Darlings. Please, I love you all. But for the last time, THIS IS WHAT FOOD COSTS! I know it’s hard to believe, but it’s true. See last post and the numbers in the Otago uni study. One commenter wondered on my last post if melons were out of season; no, it’s summer here, they don’t get much more seasonal than that. Trust me when I say I don’t buy produce out of season, and that we really do spend as little as humanly possible on groceries – although we do sometimes buy too many snacks. From what I can tell from your blogs, we pay more relatively for EVERYTHING than you guys do in North America and elsewhere – on fruit, on vegetables, on flour and sugar, meat, dairy, toilet paper.
And with that, I bring you the final week of February’s grocery challenge. Amazingly, we came in at $89.95 (I also made an emergency stop for flour mid-week.) Why so low? Well, we already had quite a few staples at home. But mainly, I think it’s because – stupidly – I kind of forgot about lunches. T hasn’t been eating much at work, so we decided not to plan for his lunches. Consequently, I neglected to think about my own, so I guess it’s peanut butter or egg sandwiches all week. Also, it’s a shorter week than usual, as we’re off to Wellington for four days.
And that means we’re $25 under our $500 target for February. Amazing! Three cheers for short months.
(Apologies for crappy photos. I’m a bit short on time at the moment)
I’ve got heaps of great posts starred in Google Reader to share, but I don’t know when I’ll get time to do a link roundup. I’m halfway through a 9-day stretch of work, with no breaks, thanks to the earthquake. Busy busy busy!
Your reciepts look similar to what we’d pay here in Canada, but I also live in Canadas most expensive city, so maybe that’s why.
In the US, everything is pretty much cheaper. I wish I could go across the border to grocery shop!
Congrats on finishing your challenge under budget! 🙂
I am pretty lucky where I live to have relatively cheap groceries.
Ditto to Daisy’s comments – I’m in one of the more expensive Canadian cities, too. Given the exchange rate, we’re on par with you for groceries. Sucks, eh? The Canucks feel your pain! Looks like you’re doing well though for feeding two people (and one who loves meat, at that). Congrats on keeping under budget :)!
The receipts look very similar to what I would pay in downtown Montreal if I didn’t shop around to ethnic shops or cheaper areas.
Like bananas at $0.79 is what I’d pay if I didn’t know how to get them for $0.69/lb.
That said, melons don’t cost that much here. Although I saw strawberries in a pint for $4 CAD the other day. <—EEEEEP!!!
And tomatoes at a whopping $6.99 a POUND. That's $14 per KG (give or take). I didn't take any, of course.
Green onions at $1.20 per small BUNCH. Enough for a full palmful, when chopped.
The U.S. DEFINITELY has cheaper food costs than Canada by 20% – 30% and of higher quality which makes me jealous.
Never mind. Your prices are close to ours then.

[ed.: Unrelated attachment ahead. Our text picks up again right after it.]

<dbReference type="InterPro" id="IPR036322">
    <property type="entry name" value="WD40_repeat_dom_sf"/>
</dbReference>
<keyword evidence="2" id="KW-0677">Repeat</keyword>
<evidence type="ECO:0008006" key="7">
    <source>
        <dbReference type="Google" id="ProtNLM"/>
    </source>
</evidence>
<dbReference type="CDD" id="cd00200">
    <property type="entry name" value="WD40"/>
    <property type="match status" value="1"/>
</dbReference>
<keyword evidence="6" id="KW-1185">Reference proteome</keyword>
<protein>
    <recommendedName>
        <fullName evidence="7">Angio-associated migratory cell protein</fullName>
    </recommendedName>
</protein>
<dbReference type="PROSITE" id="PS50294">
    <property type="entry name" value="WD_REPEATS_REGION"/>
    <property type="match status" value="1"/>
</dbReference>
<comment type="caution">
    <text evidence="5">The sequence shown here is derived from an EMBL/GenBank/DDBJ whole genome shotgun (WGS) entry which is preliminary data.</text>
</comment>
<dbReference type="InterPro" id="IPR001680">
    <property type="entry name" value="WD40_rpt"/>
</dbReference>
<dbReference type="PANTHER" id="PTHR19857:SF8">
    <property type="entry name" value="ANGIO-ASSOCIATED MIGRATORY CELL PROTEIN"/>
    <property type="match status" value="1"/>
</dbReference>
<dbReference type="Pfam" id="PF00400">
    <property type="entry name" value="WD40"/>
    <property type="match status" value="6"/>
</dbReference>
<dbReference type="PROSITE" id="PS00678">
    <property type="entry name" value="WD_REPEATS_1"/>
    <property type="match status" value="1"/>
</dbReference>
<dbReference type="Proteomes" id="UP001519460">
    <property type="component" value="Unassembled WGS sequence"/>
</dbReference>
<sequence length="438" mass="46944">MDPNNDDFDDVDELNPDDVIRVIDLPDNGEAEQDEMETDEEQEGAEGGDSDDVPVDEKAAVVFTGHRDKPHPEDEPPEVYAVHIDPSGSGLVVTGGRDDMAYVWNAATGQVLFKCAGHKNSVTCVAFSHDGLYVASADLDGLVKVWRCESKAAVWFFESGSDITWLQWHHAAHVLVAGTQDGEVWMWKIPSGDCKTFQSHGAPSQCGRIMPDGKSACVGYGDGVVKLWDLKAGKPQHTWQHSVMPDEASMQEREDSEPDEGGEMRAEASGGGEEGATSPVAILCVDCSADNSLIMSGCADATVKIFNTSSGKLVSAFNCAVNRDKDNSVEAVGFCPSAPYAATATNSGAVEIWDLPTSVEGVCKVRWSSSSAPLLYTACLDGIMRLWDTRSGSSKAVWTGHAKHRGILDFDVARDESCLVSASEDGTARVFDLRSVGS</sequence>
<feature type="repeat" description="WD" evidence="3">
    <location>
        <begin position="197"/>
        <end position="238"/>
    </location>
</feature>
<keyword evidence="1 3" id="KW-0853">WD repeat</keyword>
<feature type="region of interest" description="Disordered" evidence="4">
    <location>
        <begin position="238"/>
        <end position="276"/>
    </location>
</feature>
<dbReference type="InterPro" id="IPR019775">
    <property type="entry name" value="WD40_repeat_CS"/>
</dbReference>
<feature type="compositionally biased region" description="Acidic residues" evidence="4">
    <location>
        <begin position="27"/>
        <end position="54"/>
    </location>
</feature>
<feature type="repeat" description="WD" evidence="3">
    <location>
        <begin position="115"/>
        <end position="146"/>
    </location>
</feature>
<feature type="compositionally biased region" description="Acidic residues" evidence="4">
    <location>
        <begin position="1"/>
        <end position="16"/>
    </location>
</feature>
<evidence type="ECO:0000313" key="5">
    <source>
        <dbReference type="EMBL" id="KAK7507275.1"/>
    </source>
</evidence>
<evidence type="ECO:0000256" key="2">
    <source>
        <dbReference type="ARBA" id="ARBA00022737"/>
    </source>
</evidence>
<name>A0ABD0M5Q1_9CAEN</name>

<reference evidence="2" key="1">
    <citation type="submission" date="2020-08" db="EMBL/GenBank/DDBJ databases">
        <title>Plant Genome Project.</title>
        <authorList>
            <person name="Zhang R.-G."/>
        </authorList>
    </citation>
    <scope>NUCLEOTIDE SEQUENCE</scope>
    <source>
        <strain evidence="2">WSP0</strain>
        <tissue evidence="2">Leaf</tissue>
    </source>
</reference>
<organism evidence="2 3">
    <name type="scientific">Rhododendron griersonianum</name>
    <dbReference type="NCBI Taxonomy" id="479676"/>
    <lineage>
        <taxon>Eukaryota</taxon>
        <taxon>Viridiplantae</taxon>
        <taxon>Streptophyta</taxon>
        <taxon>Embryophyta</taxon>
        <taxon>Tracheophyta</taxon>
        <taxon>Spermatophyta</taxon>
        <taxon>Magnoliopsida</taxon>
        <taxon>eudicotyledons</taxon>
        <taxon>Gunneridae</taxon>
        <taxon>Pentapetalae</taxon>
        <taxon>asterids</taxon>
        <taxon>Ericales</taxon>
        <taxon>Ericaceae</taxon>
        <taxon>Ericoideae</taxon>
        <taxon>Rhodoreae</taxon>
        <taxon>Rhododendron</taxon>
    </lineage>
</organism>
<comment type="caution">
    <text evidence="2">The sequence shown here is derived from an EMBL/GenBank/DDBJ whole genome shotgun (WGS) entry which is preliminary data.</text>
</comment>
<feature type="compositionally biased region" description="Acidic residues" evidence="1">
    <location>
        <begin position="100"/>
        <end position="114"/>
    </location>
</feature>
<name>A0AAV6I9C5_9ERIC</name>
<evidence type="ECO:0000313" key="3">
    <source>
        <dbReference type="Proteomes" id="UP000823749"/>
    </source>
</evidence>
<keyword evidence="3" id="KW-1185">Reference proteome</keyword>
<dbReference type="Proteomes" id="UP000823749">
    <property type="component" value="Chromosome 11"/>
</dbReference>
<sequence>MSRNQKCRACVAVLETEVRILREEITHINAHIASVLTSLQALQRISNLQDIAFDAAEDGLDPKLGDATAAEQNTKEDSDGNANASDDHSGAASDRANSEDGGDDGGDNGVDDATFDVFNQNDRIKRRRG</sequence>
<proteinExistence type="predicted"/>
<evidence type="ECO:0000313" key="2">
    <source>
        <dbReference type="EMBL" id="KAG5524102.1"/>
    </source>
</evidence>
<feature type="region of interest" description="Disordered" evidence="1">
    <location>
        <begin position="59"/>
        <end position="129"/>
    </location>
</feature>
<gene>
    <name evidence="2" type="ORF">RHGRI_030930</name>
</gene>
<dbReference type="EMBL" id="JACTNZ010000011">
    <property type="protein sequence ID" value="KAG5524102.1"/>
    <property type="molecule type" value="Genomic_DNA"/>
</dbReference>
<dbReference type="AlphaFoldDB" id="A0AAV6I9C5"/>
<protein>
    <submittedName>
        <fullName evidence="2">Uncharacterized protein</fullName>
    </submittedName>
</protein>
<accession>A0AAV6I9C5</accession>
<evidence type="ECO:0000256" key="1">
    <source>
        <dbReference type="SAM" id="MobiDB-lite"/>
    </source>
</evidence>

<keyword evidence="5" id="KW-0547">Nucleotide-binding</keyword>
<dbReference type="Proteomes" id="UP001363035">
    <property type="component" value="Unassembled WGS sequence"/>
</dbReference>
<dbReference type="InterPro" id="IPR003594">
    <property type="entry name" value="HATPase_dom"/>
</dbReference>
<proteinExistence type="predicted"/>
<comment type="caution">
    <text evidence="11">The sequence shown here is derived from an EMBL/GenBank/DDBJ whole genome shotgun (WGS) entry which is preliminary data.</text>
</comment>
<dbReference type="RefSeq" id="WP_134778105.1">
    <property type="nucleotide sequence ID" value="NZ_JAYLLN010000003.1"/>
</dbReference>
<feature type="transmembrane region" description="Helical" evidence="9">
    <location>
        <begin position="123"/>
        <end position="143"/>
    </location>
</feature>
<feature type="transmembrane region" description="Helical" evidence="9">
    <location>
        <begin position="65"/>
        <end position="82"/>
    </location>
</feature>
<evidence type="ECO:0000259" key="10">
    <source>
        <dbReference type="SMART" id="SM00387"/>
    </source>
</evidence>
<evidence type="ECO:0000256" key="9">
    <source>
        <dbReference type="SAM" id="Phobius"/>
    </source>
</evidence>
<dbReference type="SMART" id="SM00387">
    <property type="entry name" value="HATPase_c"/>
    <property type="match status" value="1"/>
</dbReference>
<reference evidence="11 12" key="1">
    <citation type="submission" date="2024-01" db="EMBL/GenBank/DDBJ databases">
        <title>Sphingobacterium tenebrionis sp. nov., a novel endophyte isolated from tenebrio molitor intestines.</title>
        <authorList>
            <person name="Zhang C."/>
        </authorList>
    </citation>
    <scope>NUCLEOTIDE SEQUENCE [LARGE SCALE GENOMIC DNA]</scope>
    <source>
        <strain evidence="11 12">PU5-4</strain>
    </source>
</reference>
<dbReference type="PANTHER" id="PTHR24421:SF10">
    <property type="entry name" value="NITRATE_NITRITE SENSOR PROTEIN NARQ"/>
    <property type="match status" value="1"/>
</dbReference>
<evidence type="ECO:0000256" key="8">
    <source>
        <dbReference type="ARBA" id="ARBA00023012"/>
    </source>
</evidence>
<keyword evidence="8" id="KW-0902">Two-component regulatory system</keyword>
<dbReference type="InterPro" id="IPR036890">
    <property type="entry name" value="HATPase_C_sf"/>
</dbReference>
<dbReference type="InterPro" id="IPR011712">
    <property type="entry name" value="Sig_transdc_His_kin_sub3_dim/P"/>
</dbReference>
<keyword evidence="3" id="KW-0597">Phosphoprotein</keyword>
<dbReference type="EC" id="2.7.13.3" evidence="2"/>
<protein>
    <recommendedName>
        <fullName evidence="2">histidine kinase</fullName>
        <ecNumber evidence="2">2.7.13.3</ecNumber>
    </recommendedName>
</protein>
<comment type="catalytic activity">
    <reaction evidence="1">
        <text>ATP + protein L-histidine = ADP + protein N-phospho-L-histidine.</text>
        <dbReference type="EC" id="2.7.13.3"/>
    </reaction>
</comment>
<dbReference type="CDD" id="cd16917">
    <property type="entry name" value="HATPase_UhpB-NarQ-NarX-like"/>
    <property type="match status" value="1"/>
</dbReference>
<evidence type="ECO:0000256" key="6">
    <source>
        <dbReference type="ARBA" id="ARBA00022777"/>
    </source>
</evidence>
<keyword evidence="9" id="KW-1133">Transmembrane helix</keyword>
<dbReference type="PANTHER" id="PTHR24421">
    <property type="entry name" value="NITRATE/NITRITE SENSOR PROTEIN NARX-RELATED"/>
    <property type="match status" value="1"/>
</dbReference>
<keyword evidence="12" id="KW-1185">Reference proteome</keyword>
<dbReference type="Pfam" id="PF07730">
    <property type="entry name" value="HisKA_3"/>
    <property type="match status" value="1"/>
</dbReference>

I just hosted a party, so my food spend this month will be higher than usual. At least I have lots of leftovers and beer that will last me at least a month. Pot lucks are great but I still end up spending more than I should because I love cooking.
Congrats on exceeding your goal. Fuel’s on a rise and since you live in a country that has to import just about everything, I’m sure you’ll be worse off than a lot of us in other places. The plus side is that you live in one of the most beautiful countries on earth, so that’s something a lot of us would trade for cheaper food.
HAHA! That reminds me of the conversations I tried to have with my parents when I moved out of the countryside and into a larger city. “Yes, food and gas is more expensive here” “How’s that?” Ugh … sometimes people don’t get it.
By the way, it’s winter here, and I would just about kill for a good, fresh tomato that didn’t cost a fortune 🙁
People outside of NZ do NOT understand what food costs here. I’ve given up talking about it to anyone besides people living in the country. They just don’t get it.
You do pay more for everything. In America things are way cheaper which is why some people spend 150 a month on food and that’s what we spend in a week. Oh well.
It’s amazing how differently priced foods can be – when I was in New York I was *shocked* at how much produce cost. An avocado was $4, whereas where I lived in CA you can get a pack of 4 for that price. So while I’ve never been to NZ, I completely believe you when you say it can get expensive!
Girl! No need to justify or explain away the price of food down under! I think it’s important for all of us to keep in mind the fact that the NZ dollar and the US dollar are not the same thing! Your $500 budget is roughly $375 in American terms, and $366 in Canadian. PLUS, in America, we benefit tremendously from massive agricultural subsidies, which keep the price of food artificially low – particularly processed food and sundries. Not sure if any such thing exists in NZ. And finally, with NZ being an island nation such as it is, and a relatively isolated one at that, it’s important to consider the cost of importing foods that are not grown or manufactured locally.
In any case, well-done you!
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